It is quite rare that economists agree on anything – the joke has always been that if you have 10 economists in a room then you will get 11 opinions! So it is quite interesting that most economists think that Brexit will have a negative impact on the health of the economy (even some who are pro-Brexit!). A cross section of economists’ opinion is reflected in the chart below published in the Financial Times in June 2016
The general consensus is that Brexit will make everyone poorer. Erecting trade barriers with the European Union (EU) will hit prosperity with the opportunity for greater free trade elsewhere in the world not making up the gap. Leaving the EU will give the UK a little bit more additional regulatory control although we will still have to fall into line with the EU bloc on many things.
The Consequence of Uncertainty
The negotiations with the EU could drag on for years and as a result of the uncertainty, companies are unlikely to invest in the UK and many may actually dis-invest. This would be a particular blow if it was to happen in financial services given how much the UK depends on the sector for earnings.
Uncertainty is also reflected in the pound. The financial markets back in early June 2016 clearly had little expectation that the referendum would result in Brexit and as a consequence the pound has fallen more than 15% from its pre June 23rd level. This obviously makes most people poorer because as a nation we import the majority of our day-to-day goods and the weakness of sterling makes these more expensive. This hasn’t been reflected yet in inflation, but there isn’t any way to avoid this in the near future. Brexit also means that we are no longer the world’s fifth biggest economy!
There is of course the counter argument that a lower pound will make it easier for businesses to export and that it is good news for some (although less good news if those same companies are also importing raw materials). So there will be some business winners and we can see this in the rise of certain FTSE companies (Rolls Royce, HSBC and other companies earning in foreign currencies). But will this impact most people? The answer is no! The rising price of food, petrol and utilities will make most people poorer.
Bullish Brexiteers will argue that the economy has done well since the referendum vote – last week saw an unexpectedly good 0.5% rise in GDP since the vote, so nothing to worry about! The problem with this view is that Brexit hasn’t actually happened yet – in fact the positive aspect of a falling pound (exporters) has probably helped as it rather scared the bank of England into another rate cut.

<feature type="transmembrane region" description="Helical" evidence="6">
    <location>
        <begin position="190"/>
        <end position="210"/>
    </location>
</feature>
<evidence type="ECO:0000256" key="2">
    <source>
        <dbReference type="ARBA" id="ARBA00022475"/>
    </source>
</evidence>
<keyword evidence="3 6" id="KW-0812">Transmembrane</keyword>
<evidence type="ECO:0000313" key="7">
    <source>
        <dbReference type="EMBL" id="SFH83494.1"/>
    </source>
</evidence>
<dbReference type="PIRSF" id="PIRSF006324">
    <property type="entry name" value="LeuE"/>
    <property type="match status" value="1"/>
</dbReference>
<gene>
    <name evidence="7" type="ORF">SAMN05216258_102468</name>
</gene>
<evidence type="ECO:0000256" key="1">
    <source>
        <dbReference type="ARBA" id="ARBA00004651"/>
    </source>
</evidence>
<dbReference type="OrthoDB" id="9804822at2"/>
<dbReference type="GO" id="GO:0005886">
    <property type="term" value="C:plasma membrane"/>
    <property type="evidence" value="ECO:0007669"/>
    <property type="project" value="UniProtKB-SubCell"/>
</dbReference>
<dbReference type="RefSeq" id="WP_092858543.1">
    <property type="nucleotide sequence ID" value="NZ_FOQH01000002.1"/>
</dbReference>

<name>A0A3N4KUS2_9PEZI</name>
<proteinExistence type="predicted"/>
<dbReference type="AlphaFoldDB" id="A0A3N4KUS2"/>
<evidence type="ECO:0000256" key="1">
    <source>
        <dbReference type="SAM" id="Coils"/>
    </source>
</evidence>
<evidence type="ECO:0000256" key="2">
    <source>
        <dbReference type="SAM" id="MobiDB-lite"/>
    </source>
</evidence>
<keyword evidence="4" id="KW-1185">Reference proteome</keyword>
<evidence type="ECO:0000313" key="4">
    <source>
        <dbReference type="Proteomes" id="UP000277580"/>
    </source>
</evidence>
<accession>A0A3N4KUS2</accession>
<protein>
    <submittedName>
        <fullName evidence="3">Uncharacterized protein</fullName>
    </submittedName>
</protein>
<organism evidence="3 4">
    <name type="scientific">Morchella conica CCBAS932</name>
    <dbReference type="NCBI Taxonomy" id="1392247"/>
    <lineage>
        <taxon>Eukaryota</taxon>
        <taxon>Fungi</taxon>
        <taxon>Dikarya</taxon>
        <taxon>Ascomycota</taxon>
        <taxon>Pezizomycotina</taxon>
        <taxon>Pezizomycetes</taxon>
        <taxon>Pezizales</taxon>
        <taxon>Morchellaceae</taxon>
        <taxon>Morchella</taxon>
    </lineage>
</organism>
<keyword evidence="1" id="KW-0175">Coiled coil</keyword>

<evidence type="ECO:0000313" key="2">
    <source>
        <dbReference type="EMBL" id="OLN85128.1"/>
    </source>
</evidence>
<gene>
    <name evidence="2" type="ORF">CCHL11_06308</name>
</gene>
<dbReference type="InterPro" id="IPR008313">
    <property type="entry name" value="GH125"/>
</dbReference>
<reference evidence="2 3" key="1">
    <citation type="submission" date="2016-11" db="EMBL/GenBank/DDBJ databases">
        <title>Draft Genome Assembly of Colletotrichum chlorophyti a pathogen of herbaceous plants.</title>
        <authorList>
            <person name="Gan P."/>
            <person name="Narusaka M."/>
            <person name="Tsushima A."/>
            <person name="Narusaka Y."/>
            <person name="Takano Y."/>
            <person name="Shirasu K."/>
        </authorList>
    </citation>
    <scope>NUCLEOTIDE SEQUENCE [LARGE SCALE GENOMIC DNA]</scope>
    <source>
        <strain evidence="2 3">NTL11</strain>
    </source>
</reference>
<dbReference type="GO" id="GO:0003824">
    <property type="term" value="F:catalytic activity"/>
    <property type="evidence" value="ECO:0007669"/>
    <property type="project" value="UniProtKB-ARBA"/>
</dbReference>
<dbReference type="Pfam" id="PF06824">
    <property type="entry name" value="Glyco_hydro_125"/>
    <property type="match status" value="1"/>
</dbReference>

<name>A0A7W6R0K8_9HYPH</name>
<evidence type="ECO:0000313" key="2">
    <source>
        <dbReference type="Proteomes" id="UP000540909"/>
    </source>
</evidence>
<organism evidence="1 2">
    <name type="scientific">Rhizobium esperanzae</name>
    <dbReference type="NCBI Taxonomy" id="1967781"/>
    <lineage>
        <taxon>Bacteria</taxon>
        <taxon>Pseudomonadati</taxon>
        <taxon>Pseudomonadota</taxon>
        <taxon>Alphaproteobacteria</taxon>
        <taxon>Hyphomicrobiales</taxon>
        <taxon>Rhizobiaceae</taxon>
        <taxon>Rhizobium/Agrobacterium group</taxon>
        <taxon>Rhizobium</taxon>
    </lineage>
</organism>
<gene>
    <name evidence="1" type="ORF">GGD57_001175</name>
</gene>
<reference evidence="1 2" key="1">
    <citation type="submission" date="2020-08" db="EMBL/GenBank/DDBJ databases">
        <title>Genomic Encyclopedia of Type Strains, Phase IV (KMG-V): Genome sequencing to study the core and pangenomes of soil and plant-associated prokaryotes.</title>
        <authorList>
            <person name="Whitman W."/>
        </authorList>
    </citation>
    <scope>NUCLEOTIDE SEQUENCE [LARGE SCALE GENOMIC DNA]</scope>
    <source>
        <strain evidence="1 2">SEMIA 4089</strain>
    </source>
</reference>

It is very hard to see how the economic impact of Brexit on your wealth can be anything other than negative over the next few years. If you were to move abroad you wealth has already dropped by 15%+ and if you continue to live in the UK you will have the double whammy of zero interest accumulating on any savings whilst inflation will quickly mean your savings and earnings will buy less.
Brexit and trade with the rest of the world
Article 50, the formal legal process to leave the EU, will not be triggered until at least the spring of 2017 and then it will be at least 2 years before the UK can negotiate its own trade deals (which can in themselves take years and Britain won’t exactly be in a position of strength or have experienced negotiators). Even if you make the case that Britain can prosper with trade with the rest of the world and have less regulation, these are really very long term outcomes – they may indeed be very positive long term outcomes, but we are looking at 5 to 10 years before any real benefits will be seen. 5 to 10 years of fewer jobs, less purchasing power and higher inflation will make most people poor.
Ain’t about the Cha-Ching Cha-Ching
It is easy to make the case that UK citizens will be poorer as a result of Brexit – but it shouldn’t just be an issue of money. The Brexit argument was mostly based around issues of immigration and sovereignty as opposed to whether we would be better off – the £350 million ‘back’ each week from the EU was never much of a credible argument. Although people may well be worse off financially some will see this as an acceptable price for ‘independence’.
Let us know what you think about the impact of Brexit on your wealth?